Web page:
House Panel Aims to Confront China With $6 Billion in New Defense Spending

By Chriss Street
Chriss Street
Chriss Street
April 20, 2020Updated: April 21, 2020

News Analysis

The U.S. House Armed Services Committee has bipartisan support to accelerate up to $6.1 billion in funding for the Indo-Pacific Deterrence Initiative (IPDI) to challenge China’s aggression.

When U.S. Adm. Philip Davidson warned in December 2019 that China’s Belt and Road Initiative (BRI, also known as One Belt, One Road) was a shrewd tactic that combined political, economic, or military pressure to undermine Indo-Pacific sovereignty, he indicated that Congress was still tentative about funding a response.

But anger over the Chinese regime’s dishonesty and attempts to shift blame for the COVID-19 pandemic has generated bipartisan congressional support “to put our money where our mouth is,” according to Rep. Mac Thornberry (R-Texas), the ranking Republican on the House Armed Services Committee.

Committee Chairman Adam Smith (D-Wash.) has consistently argued for a multi-level plan—similar to the European Deterrence Initiative (EDI) passed in 2014 to deter Russian aggression after its annexing of Crimea—to challenge China’s persistently aggressive actions in the eastern Pacific and Indian oceans.

Smith lobbied his committee to include Section 1253 language in the fiscal 2020 National Defense Authorization Act (NDAA), to require the Pentagon to report back to Congress by mid-March with an analysis of the need for some form of IDPI.

The U.S. Indo-Pacific Command’s declassified response stated that U.S. military forces would need $1.6 billion for the 2021 fiscal year budget, and another $18.5 billion over the following five years to “regain the advantage” over China in the region.

The major spending priorities necessary to “persuade potential adversaries that any preemptive military action will be extremely costly and likely fail” include $5.85 billion for Joint Force Lethality; $5.9 billion for Force Design and Posture; $384 million to Strengthen Allies; $2.87 billion for Exercises and Innovation; and $5.11 billion for logistics.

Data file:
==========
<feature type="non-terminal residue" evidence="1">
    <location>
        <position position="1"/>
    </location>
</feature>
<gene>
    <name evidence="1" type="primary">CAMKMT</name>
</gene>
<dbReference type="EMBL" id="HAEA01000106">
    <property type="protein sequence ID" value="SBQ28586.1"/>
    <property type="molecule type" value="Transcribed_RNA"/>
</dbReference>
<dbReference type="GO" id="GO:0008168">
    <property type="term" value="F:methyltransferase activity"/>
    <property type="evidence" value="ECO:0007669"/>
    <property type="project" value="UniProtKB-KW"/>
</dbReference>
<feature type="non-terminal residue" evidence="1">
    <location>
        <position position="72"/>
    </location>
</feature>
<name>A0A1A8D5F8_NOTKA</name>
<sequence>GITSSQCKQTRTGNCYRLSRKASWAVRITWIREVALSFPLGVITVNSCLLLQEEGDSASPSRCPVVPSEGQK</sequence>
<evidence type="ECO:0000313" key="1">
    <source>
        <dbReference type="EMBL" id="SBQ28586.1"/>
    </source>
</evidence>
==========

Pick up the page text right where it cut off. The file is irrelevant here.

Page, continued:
Thornberry on April 16 called for $6.09 billion in IPDI funding for the fiscal year that begins in October 2021, reflecting on Congress’ growing motivation to confront the Chinese regime.

“This effort consolidates and funds the policies, infrastructure, and platforms needed to reassure our allies and partners, while we deter China,” Thornberry told Defense News.

Thornberry’s bill would spend $2.1 billion for various military construction projects; $1 billion for training; $819 million to buy and forward preposition munitions; $312.8 million for the Missile Defense Agency; $162 million for improved Hawaiian homeland defense radar; and $77 million to harden frontline air and missile defense system on Guam.

Also due to the growing congressional distrust of China’s intentions, the bill would also fund another $378.5 million for intelligence, surveillance, and reconnaissance capabilities, while pledging $350 million to assist U.S. allies and partners with new counter-terrorism efforts by modernizing communications architecture and systems.

Smith is pleased that Thornberry supports the creation of an Indo-Pacific Reassurance Initiative and will “gladly consider” bipartisan policy suggestions that avoid gimmicks and “effectively support our national security,” Smith’s spokesperson Monica Matoush said.